2. An endfire-type phased array antenna according to claim 1, wherein each of said phase inverting circuits present is combined in said mixing or distributing circuit.
3. An endfire-type phased array antenna according to claim 1, wherein said n is 3, said antenna elements are disposed linearly having a distance d between adjacent antenna elements and said mixing and distributing circuit comprises means for causing the currents I1, I2 and I3 flowing through the 3 respective dipole antenna elements to satisfy a current amplitude ratio of I1 :I2 :I3 =1:2:1, and said pre-determined lengths of said feeding means are chosen for causing the phases φ1, φ2 and φ3, respectively, to satisfy the relations φ2 = ko dπ and φ3 = 2(ko dπ) on the basis of φ11 =0), where ko =2π/λ, d is the distance between the dipole antenna elements, and λ is the wavelength.
4. An endfire-type phased array antenna according to claim 1, wherein said n is 3, said antenna elements are disposed linearly having a distance d between adjacent antenna elements and said mixing and distributing circuit comprises means for causing the currents I1, I2 and I3 flowing through the 3 respective dipole antenna elements to satisfy current amplitude ratio of I1 :I2 :I3 =1:2cos(ko d/2):1, and said predetermined lengths of said feeing means are chosen for causing the phases φ1, φ2 and φ3, respectively, to satisfy the relations φ2 =(ko d/2)π and φ3 =ko d2π on the basis of φ11 =0), where ko =2π/λ, d is the distance between the dipole antenna elements, and λ is the wavelength.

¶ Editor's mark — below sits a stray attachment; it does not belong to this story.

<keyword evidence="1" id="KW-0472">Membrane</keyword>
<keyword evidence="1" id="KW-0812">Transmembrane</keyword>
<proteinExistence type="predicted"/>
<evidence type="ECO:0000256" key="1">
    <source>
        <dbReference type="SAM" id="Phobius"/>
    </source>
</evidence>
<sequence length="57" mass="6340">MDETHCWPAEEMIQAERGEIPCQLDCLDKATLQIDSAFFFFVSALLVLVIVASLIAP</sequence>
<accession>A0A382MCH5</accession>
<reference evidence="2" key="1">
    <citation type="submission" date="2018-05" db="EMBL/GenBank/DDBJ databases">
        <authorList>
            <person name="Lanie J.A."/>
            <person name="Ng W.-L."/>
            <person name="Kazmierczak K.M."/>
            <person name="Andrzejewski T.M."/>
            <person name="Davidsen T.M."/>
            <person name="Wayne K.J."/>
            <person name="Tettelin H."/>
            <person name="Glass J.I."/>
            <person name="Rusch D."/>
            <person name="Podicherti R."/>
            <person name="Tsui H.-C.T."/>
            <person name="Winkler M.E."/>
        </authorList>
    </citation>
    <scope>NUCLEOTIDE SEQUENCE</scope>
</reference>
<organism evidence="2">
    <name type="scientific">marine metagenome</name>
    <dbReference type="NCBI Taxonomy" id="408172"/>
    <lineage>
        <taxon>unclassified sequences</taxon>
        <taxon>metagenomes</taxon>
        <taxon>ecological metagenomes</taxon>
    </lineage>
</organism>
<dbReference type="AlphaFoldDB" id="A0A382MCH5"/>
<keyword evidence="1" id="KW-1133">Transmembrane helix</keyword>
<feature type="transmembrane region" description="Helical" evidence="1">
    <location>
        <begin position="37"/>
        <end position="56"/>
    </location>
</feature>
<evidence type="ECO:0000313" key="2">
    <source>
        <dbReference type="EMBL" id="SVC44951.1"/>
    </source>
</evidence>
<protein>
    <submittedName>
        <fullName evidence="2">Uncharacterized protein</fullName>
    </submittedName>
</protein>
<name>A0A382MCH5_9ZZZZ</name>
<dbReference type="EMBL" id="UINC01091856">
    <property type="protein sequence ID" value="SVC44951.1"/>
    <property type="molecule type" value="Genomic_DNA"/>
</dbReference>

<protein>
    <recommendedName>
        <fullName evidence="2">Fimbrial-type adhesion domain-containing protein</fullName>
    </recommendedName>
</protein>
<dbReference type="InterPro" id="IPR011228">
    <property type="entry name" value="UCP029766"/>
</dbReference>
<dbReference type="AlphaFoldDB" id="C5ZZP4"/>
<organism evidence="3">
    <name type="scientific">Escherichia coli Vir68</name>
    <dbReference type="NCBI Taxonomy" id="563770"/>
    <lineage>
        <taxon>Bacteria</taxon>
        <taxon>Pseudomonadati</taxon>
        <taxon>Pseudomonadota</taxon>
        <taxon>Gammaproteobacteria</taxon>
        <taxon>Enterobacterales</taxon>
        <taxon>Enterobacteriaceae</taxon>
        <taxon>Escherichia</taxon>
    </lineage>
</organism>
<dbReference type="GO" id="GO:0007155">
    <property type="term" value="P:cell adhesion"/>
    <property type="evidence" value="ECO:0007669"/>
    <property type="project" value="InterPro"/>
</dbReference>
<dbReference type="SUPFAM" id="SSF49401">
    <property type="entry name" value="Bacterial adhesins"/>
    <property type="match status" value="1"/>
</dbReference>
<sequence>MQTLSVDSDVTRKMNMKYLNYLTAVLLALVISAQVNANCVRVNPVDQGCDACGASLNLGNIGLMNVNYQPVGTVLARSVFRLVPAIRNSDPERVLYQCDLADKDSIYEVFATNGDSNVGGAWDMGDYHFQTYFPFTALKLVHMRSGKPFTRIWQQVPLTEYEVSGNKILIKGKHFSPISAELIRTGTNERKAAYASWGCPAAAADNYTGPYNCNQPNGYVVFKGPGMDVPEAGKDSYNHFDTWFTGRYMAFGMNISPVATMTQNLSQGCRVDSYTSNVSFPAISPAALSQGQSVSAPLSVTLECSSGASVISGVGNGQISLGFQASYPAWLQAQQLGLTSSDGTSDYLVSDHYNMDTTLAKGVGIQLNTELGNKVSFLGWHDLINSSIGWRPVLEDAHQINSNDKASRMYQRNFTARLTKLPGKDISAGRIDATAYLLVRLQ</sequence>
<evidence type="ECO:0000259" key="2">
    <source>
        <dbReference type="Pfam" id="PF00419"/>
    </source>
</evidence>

5. An endfire-type phased array antenna according to claim 1, wherein said antenna elements are disposed linearly having a distance d between adjacent antenna elements and said mixing and distributing circuit comprises means for causing the current amplitude of the ith antenna element Ii to satisfy the relation: ##EQU4## wherein I1 is the current amplitude of the first antenna element and n is the number of antenna elements and said predetermined lengths of said feeding means are chosen for causing the phase of the current of the ith antenna element φ1 to satisfy the relation: